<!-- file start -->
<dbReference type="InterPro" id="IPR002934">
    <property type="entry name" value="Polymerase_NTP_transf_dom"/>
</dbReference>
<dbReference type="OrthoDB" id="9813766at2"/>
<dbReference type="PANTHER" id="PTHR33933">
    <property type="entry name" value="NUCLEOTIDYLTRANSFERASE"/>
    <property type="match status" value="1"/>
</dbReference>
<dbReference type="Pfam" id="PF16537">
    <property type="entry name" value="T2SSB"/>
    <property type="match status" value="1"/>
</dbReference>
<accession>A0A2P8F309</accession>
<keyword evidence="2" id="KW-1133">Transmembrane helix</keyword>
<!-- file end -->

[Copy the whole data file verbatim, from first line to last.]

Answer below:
<dbReference type="InterPro" id="IPR002934">
    <property type="entry name" value="Polymerase_NTP_transf_dom"/>
</dbReference>
<dbReference type="OrthoDB" id="9813766at2"/>
<dbReference type="PANTHER" id="PTHR33933">
    <property type="entry name" value="NUCLEOTIDYLTRANSFERASE"/>
    <property type="match status" value="1"/>
</dbReference>
<dbReference type="Pfam" id="PF16537">
    <property type="entry name" value="T2SSB"/>
    <property type="match status" value="1"/>
</dbReference>
<accession>A0A2P8F309</accession>
<keyword evidence="2" id="KW-1133">Transmembrane helix</keyword>